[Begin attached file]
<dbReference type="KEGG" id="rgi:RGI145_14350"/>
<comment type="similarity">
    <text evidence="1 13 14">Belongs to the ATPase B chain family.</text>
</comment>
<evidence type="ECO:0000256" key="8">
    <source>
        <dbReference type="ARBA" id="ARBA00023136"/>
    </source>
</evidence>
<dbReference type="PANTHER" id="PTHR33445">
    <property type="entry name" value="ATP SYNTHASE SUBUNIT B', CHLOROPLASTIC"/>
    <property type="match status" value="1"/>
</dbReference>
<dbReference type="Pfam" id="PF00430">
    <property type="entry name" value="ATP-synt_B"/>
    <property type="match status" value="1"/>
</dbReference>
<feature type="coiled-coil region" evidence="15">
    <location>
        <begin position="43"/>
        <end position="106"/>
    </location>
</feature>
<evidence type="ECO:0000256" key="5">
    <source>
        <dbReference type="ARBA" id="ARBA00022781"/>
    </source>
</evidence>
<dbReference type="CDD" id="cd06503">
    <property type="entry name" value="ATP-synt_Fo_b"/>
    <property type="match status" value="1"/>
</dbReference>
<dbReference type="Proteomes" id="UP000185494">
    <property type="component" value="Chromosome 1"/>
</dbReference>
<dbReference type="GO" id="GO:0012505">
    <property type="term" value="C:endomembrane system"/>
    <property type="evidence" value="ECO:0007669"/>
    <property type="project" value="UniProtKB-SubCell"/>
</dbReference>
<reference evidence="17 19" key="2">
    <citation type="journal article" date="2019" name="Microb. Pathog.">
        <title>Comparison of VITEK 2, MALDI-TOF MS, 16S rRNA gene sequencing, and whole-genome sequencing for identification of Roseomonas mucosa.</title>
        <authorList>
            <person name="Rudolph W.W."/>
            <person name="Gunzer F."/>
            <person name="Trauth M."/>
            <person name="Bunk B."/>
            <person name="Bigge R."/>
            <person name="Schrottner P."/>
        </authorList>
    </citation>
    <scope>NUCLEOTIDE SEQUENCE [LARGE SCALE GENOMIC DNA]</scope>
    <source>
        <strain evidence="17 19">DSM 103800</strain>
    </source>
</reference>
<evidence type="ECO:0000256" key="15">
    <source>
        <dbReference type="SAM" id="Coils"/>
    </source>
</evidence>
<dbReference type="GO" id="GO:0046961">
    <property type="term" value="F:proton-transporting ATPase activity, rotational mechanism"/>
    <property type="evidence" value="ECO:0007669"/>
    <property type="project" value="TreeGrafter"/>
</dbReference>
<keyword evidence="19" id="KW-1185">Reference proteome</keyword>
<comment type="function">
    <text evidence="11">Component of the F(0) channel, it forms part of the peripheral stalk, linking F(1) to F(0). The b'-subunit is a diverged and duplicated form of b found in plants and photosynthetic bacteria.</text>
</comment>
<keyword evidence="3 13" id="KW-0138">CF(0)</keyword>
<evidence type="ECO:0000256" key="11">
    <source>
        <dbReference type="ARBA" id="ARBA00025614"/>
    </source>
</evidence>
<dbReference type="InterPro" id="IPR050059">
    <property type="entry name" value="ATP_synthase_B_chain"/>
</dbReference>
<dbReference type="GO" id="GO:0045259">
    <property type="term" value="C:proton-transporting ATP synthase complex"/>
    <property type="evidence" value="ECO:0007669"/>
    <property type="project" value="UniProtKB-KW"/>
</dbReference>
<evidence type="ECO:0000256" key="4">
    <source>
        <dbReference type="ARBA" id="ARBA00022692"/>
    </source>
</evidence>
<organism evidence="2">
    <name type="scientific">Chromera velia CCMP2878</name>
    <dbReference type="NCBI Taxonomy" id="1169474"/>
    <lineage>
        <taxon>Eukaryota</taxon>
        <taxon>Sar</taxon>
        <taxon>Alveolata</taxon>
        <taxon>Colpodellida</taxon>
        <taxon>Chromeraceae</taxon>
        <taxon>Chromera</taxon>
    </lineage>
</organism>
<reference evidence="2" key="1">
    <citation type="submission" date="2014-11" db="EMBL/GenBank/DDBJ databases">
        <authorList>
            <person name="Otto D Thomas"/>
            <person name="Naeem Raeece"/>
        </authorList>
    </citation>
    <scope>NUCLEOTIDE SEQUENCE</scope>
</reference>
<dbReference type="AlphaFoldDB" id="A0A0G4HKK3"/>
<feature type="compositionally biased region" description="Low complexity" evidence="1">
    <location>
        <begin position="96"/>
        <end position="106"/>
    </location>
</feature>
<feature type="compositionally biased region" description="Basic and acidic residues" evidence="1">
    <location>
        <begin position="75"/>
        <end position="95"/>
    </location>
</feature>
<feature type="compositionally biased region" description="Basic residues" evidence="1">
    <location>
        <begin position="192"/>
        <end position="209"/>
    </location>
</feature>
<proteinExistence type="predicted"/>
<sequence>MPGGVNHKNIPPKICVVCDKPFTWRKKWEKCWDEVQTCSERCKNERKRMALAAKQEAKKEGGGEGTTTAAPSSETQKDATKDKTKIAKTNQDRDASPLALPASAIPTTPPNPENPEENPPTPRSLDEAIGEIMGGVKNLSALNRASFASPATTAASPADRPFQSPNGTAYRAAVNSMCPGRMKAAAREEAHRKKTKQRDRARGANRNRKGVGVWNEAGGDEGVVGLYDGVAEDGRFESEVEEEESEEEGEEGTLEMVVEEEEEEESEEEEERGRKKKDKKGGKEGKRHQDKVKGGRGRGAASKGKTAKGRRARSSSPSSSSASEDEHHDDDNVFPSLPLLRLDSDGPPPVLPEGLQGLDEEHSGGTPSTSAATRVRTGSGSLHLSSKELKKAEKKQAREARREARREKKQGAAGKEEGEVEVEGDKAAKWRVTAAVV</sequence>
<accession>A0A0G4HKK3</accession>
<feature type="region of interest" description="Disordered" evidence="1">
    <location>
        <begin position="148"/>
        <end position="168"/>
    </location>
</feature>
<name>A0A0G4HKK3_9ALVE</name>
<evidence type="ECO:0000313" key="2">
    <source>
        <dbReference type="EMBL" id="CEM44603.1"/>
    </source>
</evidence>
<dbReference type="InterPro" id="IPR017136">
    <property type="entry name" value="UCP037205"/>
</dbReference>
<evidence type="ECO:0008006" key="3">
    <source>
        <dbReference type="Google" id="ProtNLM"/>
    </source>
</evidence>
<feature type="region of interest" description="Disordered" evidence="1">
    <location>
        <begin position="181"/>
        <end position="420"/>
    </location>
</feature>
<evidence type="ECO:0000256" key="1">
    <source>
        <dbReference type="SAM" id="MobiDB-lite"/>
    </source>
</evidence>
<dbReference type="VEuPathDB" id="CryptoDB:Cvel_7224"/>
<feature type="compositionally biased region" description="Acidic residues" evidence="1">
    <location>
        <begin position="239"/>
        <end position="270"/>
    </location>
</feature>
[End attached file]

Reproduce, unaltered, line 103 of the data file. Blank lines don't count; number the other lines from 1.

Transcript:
<reference evidence="2" key="1">